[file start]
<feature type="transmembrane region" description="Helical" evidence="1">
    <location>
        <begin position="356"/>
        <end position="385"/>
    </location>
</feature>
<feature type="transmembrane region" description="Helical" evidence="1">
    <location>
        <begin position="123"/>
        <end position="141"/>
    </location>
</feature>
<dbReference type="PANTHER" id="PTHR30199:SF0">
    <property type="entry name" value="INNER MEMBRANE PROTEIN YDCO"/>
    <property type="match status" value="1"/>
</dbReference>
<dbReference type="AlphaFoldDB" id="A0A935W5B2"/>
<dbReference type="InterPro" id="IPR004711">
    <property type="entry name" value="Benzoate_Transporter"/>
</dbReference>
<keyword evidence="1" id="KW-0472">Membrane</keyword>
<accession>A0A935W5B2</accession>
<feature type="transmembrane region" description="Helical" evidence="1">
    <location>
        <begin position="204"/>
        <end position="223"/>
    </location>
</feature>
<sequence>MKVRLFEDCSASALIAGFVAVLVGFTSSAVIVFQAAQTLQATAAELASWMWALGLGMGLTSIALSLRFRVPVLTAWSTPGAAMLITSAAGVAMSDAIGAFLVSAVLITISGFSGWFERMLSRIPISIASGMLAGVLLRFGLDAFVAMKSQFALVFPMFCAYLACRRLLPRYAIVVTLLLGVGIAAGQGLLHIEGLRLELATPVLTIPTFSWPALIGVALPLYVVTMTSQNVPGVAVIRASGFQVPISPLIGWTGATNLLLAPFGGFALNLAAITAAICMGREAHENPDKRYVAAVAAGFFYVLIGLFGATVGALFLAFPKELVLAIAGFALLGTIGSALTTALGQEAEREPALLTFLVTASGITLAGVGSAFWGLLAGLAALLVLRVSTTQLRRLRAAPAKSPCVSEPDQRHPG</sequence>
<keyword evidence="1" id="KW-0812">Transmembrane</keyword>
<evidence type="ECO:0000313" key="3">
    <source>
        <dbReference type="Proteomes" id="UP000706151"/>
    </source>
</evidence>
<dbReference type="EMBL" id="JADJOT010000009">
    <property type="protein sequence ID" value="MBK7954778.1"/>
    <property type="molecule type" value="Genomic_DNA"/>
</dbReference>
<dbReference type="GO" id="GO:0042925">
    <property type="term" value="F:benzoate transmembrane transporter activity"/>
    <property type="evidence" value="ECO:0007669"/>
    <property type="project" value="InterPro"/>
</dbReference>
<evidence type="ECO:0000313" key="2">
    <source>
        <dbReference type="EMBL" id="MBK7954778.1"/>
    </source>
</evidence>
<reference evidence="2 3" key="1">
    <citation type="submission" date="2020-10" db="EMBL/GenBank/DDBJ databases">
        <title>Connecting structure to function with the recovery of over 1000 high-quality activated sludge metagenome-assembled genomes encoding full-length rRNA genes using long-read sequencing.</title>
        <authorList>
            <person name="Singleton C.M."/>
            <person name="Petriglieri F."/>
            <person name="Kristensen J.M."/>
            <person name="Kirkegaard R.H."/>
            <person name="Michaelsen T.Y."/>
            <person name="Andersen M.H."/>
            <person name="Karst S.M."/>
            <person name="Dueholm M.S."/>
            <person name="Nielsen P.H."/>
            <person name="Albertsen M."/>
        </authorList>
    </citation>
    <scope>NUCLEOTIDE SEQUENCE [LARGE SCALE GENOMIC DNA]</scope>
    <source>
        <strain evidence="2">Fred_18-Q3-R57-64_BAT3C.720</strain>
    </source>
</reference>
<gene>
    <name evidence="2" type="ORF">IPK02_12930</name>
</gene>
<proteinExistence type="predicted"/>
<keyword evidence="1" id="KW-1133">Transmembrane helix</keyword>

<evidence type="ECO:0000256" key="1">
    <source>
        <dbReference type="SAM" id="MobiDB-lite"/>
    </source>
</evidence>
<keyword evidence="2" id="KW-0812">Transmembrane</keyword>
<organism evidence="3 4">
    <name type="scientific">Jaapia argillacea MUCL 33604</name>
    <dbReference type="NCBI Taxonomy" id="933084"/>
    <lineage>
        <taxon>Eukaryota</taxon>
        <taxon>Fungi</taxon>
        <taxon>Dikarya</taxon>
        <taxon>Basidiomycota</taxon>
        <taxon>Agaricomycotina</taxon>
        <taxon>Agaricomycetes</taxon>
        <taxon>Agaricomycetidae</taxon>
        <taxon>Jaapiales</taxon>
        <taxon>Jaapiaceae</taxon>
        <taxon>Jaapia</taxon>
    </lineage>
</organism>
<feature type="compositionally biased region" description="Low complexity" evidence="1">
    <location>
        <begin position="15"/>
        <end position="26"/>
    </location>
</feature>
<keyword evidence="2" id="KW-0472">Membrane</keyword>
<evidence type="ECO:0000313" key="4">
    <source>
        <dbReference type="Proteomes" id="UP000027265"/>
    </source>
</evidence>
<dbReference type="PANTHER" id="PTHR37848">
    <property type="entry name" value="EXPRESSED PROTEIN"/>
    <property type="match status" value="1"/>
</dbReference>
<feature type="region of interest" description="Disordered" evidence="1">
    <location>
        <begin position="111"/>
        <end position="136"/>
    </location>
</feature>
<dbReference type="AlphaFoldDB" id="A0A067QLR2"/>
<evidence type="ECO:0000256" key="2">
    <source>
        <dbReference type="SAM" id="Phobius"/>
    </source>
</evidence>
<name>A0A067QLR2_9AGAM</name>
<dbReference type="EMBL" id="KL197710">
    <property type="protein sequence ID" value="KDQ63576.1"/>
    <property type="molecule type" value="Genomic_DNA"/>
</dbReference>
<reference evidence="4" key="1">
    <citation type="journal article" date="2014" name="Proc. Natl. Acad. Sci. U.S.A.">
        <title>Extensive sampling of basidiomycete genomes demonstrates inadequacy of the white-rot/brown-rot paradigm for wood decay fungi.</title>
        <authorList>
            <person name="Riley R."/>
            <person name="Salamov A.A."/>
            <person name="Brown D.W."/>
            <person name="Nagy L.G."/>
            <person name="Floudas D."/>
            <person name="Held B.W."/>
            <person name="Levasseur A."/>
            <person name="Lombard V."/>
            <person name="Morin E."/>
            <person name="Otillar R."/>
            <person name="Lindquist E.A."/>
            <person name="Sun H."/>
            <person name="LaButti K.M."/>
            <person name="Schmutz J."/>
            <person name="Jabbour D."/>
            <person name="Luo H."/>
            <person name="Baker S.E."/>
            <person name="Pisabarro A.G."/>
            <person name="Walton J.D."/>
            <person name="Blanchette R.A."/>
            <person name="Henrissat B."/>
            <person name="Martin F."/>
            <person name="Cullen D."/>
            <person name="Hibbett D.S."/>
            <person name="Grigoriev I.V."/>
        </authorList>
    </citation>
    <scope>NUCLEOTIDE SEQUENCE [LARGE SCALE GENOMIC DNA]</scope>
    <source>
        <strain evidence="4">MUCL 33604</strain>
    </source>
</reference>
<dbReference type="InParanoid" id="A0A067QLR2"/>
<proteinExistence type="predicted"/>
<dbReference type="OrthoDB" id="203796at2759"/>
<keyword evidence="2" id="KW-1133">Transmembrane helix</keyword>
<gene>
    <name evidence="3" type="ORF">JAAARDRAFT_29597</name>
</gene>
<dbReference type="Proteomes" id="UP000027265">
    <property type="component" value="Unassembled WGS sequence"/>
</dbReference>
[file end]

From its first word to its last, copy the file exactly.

<feature type="transmembrane region" description="Helical" evidence="1">
    <location>
        <begin position="356"/>
        <end position="385"/>
    </location>
</feature>
<feature type="transmembrane region" description="Helical" evidence="1">
    <location>
        <begin position="123"/>
        <end position="141"/>
    </location>
</feature>
<dbReference type="PANTHER" id="PTHR30199:SF0">
    <property type="entry name" value="INNER MEMBRANE PROTEIN YDCO"/>
    <property type="match status" value="1"/>
</dbReference>
<dbReference type="AlphaFoldDB" id="A0A935W5B2"/>
<dbReference type="InterPro" id="IPR004711">
    <property type="entry name" value="Benzoate_Transporter"/>
</dbReference>
<keyword evidence="1" id="KW-0472">Membrane</keyword>
<accession>A0A935W5B2</accession>
<feature type="transmembrane region" description="Helical" evidence="1">
    <location>
        <begin position="204"/>
        <end position="223"/>
    </location>
</feature>
<sequence>MKVRLFEDCSASALIAGFVAVLVGFTSSAVIVFQAAQTLQATAAELASWMWALGLGMGLTSIALSLRFRVPVLTAWSTPGAAMLITSAAGVAMSDAIGAFLVSAVLITISGFSGWFERMLSRIPISIASGMLAGVLLRFGLDAFVAMKSQFALVFPMFCAYLACRRLLPRYAIVVTLLLGVGIAAGQGLLHIEGLRLELATPVLTIPTFSWPALIGVALPLYVVTMTSQNVPGVAVIRASGFQVPISPLIGWTGATNLLLAPFGGFALNLAAITAAICMGREAHENPDKRYVAAVAAGFFYVLIGLFGATVGALFLAFPKELVLAIAGFALLGTIGSALTTALGQEAEREPALLTFLVTASGITLAGVGSAFWGLLAGLAALLVLRVSTTQLRRLRAAPAKSPCVSEPDQRHPG</sequence>
<keyword evidence="1" id="KW-0812">Transmembrane</keyword>
<evidence type="ECO:0000313" key="3">
    <source>
        <dbReference type="Proteomes" id="UP000706151"/>
    </source>
</evidence>
<dbReference type="EMBL" id="JADJOT010000009">
    <property type="protein sequence ID" value="MBK7954778.1"/>
    <property type="molecule type" value="Genomic_DNA"/>
</dbReference>
<dbReference type="GO" id="GO:0042925">
    <property type="term" value="F:benzoate transmembrane transporter activity"/>
    <property type="evidence" value="ECO:0007669"/>
    <property type="project" value="InterPro"/>
</dbReference>
<evidence type="ECO:0000313" key="2">
    <source>
        <dbReference type="EMBL" id="MBK7954778.1"/>
    </source>
</evidence>
<reference evidence="2 3" key="1">
    <citation type="submission" date="2020-10" db="EMBL/GenBank/DDBJ databases">
        <title>Connecting structure to function with the recovery of over 1000 high-quality activated sludge metagenome-assembled genomes encoding full-length rRNA genes using long-read sequencing.</title>
        <authorList>
            <person name="Singleton C.M."/>
            <person name="Petriglieri F."/>
            <person name="Kristensen J.M."/>
            <person name="Kirkegaard R.H."/>
            <person name="Michaelsen T.Y."/>
            <person name="Andersen M.H."/>
            <person name="Karst S.M."/>
            <person name="Dueholm M.S."/>
            <person name="Nielsen P.H."/>
            <person name="Albertsen M."/>
        </authorList>
    </citation>
    <scope>NUCLEOTIDE SEQUENCE [LARGE SCALE GENOMIC DNA]</scope>
    <source>
        <strain evidence="2">Fred_18-Q3-R57-64_BAT3C.720</strain>
    </source>
</reference>
<gene>
    <name evidence="2" type="ORF">IPK02_12930</name>
</gene>
<proteinExistence type="predicted"/>
<keyword evidence="1" id="KW-1133">Transmembrane helix</keyword>

<evidence type="ECO:0000256" key="1">
    <source>
        <dbReference type="SAM" id="MobiDB-lite"/>
    </source>
</evidence>
<keyword evidence="2" id="KW-0812">Transmembrane</keyword>
<organism evidence="3 4">
    <name type="scientific">Jaapia argillacea MUCL 33604</name>
    <dbReference type="NCBI Taxonomy" id="933084"/>
    <lineage>
        <taxon>Eukaryota</taxon>
        <taxon>Fungi</taxon>
        <taxon>Dikarya</taxon>
        <taxon>Basidiomycota</taxon>
        <taxon>Agaricomycotina</taxon>
        <taxon>Agaricomycetes</taxon>
        <taxon>Agaricomycetidae</taxon>
        <taxon>Jaapiales</taxon>
        <taxon>Jaapiaceae</taxon>
        <taxon>Jaapia</taxon>
    </lineage>
</organism>
<feature type="compositionally biased region" description="Low complexity" evidence="1">
    <location>
        <begin position="15"/>
        <end position="26"/>
    </location>
</feature>
<keyword evidence="2" id="KW-0472">Membrane</keyword>
<evidence type="ECO:0000313" key="4">
    <source>
        <dbReference type="Proteomes" id="UP000027265"/>
    </source>
</evidence>
<dbReference type="PANTHER" id="PTHR37848">
    <property type="entry name" value="EXPRESSED PROTEIN"/>
    <property type="match status" value="1"/>
</dbReference>
<feature type="region of interest" description="Disordered" evidence="1">
    <location>
        <begin position="111"/>
        <end position="136"/>
    </location>
</feature>
<dbReference type="AlphaFoldDB" id="A0A067QLR2"/>
<evidence type="ECO:0000256" key="2">
    <source>
        <dbReference type="SAM" id="Phobius"/>
    </source>
</evidence>
<name>A0A067QLR2_9AGAM</name>
<dbReference type="EMBL" id="KL197710">
    <property type="protein sequence ID" value="KDQ63576.1"/>
    <property type="molecule type" value="Genomic_DNA"/>
</dbReference>
<reference evidence="4" key="1">
    <citation type="journal article" date="2014" name="Proc. Natl. Acad. Sci. U.S.A.">
        <title>Extensive sampling of basidiomycete genomes demonstrates inadequacy of the white-rot/brown-rot paradigm for wood decay fungi.</title>
        <authorList>
            <person name="Riley R."/>
            <person name="Salamov A.A."/>
            <person name="Brown D.W."/>
            <person name="Nagy L.G."/>
            <person name="Floudas D."/>
            <person name="Held B.W."/>
            <person name="Levasseur A."/>
            <person name="Lombard V."/>
            <person name="Morin E."/>
            <person name="Otillar R."/>
            <person name="Lindquist E.A."/>
            <person name="Sun H."/>
            <person name="LaButti K.M."/>
            <person name="Schmutz J."/>
            <person name="Jabbour D."/>
            <person name="Luo H."/>
            <person name="Baker S.E."/>
            <person name="Pisabarro A.G."/>
            <person name="Walton J.D."/>
            <person name="Blanchette R.A."/>
            <person name="Henrissat B."/>
            <person name="Martin F."/>
            <person name="Cullen D."/>
            <person name="Hibbett D.S."/>
            <person name="Grigoriev I.V."/>
        </authorList>
    </citation>
    <scope>NUCLEOTIDE SEQUENCE [LARGE SCALE GENOMIC DNA]</scope>
    <source>
        <strain evidence="4">MUCL 33604</strain>
    </source>
</reference>
<dbReference type="InParanoid" id="A0A067QLR2"/>
<proteinExistence type="predicted"/>
<dbReference type="OrthoDB" id="203796at2759"/>
<keyword evidence="2" id="KW-1133">Transmembrane helix</keyword>
<gene>
    <name evidence="3" type="ORF">JAAARDRAFT_29597</name>
</gene>
<dbReference type="Proteomes" id="UP000027265">
    <property type="component" value="Unassembled WGS sequence"/>
</dbReference>